Isabelle Adjani

Isabelle Adjani

Isabelle Adjani Quick Links

News Pictures Film RSS

Mammuth Review

Mixing warm drama with hilariously deadpan comedy, this is one of the most unusual road movies you'll ever see. But the filmmakers' approach is clever, artful and often very funny as it makes profound observations about human nature.

Serge (Depardieu), better known as Mammuth, is a long-haired biker dude who has retired from working in a slaughterhouse. His sharp-tongued wife Catherine (Moreau) has no idea how he'll fill his time and, when his pension doesn't come through, she starts to worry that her supermarket job isn't enough to make ends meet. So he dusts off his old motorbike and heads off in search of the papers he needs to claim his pension. But riding it sparks memories of his lost love (Adjani), who haunts him as he travels from town to town.

Continue reading: Mammuth Review

Monte Carlo Television Festival 2009 - Closing Ceremony - Inside

Isabelle Adjani and Prince Albert of Monaco - Isabelle Adjani and Prince Albert of Monaco Thursday 11th June 2009 at Monte Carlo Television Festival Monte Carlo, Monaco

Isabelle Adjani and Prince Albert of Monaco

Bon Voyage Review

Roger Ebert once wrote that he would love to see a behind the scenes look at how a bad movie got made. Though it's certainly not the worst movie of 2004, people might get a kick out of a look at the French drama Bon Voyage and how the cast and crew turned a plot revolving around World War II, nuclear explosives, escaped convicts, and unrequited love into such a lifeless experience.

My nominee for the culprit would be the plot, which is convoluted and plodding. In short, Paris is in flux as the Nazis make their advances in 1940. A spoiled, petulant actress (Isabelle Adjani) travels with her new beau of convenience, the Prime Minister, played by a slim Gérard Depardieu. Meanwhile, her childhood friend (Grégori Derangère) - whom she inadvertently framed for murder - has escaped from jail.

Continue reading: Bon Voyage Review

Diabolique (1996) Review

I've been awaiting this update of the 1955 classic French thriller with a mixture of nervous anticipation and deep-seated dread. The original Diabolique was one of the few examples of how thrillers ought to be made...and I figured Hollywood would find some way to screw up the remake. (They did, of course.)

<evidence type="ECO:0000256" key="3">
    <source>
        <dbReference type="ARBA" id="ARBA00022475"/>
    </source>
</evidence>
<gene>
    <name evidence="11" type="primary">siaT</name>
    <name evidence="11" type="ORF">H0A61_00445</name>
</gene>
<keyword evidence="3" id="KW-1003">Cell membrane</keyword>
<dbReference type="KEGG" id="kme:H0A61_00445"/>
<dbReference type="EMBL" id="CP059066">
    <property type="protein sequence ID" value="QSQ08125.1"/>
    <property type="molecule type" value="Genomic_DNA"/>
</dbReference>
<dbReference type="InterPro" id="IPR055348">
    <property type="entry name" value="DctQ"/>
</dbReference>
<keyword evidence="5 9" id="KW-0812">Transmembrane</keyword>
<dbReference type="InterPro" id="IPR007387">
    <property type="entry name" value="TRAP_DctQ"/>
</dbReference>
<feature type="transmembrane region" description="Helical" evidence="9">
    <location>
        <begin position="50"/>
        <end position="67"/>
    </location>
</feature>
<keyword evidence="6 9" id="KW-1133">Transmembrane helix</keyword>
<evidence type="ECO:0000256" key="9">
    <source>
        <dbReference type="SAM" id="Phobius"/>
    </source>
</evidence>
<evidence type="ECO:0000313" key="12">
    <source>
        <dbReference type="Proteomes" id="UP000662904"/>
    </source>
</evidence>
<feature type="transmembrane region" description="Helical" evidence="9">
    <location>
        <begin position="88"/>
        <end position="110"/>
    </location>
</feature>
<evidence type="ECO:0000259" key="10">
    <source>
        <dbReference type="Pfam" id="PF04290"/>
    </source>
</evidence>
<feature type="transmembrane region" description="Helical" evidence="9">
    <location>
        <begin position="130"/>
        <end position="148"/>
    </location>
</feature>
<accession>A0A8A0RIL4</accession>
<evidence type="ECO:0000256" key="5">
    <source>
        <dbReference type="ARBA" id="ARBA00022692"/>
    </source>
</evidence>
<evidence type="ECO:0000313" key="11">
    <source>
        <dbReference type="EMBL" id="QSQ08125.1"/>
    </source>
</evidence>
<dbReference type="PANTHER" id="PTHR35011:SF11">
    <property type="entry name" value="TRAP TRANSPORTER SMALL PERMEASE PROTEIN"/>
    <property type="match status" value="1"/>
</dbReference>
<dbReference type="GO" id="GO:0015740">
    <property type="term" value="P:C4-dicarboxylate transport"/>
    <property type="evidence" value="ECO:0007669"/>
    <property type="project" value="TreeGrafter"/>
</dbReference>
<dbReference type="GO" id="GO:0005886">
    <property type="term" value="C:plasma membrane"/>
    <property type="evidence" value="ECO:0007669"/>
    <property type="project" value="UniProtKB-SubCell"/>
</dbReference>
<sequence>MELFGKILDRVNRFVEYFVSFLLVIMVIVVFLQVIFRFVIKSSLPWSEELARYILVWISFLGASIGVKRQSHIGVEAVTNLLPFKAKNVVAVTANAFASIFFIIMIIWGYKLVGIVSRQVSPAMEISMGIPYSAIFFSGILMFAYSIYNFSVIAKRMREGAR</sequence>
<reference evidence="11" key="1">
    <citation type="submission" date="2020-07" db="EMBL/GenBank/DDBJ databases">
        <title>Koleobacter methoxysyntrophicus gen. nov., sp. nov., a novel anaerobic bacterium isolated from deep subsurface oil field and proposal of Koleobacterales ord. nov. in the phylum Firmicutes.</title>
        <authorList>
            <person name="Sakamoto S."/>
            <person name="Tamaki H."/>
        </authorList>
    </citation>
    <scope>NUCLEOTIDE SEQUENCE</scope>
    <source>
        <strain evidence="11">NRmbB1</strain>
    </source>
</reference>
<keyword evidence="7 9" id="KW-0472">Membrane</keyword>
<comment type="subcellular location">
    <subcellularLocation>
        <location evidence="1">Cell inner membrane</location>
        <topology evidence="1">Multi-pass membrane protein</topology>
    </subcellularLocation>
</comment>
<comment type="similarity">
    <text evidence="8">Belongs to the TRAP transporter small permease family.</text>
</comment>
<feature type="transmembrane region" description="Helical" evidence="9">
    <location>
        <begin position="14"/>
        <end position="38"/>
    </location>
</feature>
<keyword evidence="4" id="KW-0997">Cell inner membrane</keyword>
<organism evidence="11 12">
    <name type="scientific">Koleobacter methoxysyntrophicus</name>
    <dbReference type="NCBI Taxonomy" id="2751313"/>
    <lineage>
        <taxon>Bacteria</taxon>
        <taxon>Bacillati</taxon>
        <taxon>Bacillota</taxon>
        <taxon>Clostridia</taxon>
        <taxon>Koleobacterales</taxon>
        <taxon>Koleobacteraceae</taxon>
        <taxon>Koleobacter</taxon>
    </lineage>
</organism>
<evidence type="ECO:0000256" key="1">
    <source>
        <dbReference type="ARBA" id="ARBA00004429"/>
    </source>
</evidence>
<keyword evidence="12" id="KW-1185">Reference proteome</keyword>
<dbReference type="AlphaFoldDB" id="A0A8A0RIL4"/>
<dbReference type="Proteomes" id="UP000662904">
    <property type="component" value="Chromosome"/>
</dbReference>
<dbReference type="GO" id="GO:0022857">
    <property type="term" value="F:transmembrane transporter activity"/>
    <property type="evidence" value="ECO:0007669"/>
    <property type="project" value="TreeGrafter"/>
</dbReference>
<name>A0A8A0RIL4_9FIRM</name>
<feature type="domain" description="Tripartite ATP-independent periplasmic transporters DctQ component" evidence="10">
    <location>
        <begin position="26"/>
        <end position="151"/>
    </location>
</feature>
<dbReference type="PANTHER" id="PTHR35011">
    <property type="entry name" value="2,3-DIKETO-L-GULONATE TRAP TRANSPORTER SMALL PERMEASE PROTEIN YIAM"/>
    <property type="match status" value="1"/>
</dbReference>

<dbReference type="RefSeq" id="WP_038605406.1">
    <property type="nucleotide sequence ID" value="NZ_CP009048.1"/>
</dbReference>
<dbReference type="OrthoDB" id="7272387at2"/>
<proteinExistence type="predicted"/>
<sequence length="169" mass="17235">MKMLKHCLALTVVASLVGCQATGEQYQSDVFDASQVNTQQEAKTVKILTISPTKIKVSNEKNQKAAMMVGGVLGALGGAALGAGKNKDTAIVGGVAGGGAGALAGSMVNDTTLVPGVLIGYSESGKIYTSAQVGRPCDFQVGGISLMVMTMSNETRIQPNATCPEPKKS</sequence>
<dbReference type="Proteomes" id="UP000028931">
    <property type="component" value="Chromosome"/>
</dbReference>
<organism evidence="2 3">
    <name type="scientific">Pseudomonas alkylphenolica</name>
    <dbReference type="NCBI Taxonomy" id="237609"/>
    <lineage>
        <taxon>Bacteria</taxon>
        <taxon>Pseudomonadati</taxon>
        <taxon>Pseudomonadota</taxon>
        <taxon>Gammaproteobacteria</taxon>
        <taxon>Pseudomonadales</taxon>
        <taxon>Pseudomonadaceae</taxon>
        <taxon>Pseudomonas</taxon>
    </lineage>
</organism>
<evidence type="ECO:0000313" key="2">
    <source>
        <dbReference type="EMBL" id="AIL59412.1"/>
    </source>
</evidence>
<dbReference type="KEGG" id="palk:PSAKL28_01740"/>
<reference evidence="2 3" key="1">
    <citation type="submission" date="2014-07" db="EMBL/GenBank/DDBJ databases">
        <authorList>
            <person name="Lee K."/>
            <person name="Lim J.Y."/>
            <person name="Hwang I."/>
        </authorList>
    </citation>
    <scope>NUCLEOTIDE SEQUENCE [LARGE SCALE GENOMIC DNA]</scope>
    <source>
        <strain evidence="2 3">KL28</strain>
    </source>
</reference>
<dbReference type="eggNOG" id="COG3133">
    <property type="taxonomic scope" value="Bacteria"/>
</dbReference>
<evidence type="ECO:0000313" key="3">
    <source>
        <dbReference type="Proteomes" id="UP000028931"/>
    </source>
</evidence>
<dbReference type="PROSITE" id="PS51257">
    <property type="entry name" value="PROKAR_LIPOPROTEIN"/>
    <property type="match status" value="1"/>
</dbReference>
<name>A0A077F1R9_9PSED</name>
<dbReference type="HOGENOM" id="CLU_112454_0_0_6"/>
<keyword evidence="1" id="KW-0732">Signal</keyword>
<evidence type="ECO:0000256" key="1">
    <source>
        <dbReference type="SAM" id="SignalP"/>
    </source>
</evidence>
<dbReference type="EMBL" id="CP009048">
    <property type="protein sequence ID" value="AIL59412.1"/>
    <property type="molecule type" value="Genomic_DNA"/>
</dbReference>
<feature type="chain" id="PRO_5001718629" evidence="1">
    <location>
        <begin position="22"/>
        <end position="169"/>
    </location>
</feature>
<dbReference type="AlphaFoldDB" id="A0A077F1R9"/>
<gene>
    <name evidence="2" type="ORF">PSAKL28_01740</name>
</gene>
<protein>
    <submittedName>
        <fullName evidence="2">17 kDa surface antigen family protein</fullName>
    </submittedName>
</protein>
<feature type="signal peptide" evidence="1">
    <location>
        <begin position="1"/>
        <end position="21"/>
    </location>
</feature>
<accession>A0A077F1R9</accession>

The story is timeless. Evil boarding school principal Guy (Chazz Palmenteri) is married to ex-nun Mia (Isabelle Adjani), a nervous "child bride" with a penchant for heart medication. Guy also has at least one mistress, the cold-as-ice Nicole (Sharon Stone), and everyone knows of and quietly accepts the affair. They all work and live under the auspices of the school, and in the darkness of its halls, a plot is hatched by Mia and Nicole to do away with Guy for good. It starts to get a little hairy when, after a seemingly perfect murder is pulled off, things start to seem not-so-perfect and questions over potential witnesses and the actual life-or-death-ness of Guy begin to surface.

Continue reading: Diabolique (1996) Review

The Driver Review

No names. Literally. The Driver is one of those films where no character's name is ever given, and its too-cool-for-school sentiment bleeds through the entire production. Ryan O'Neal is the title character, a heist getaway driver with mad skills like you wouldn't believe. (The scene where he proves his merit in a parking garage -- all but demolishing the ride along the way -- is worth the price of admission alone.) Sadly, there's a plot attached to this, with Bruce Dern the cop who's always one frustrating step behind the driver, but this movie excels so greatly during its chase scenes that you'll forget about all that business.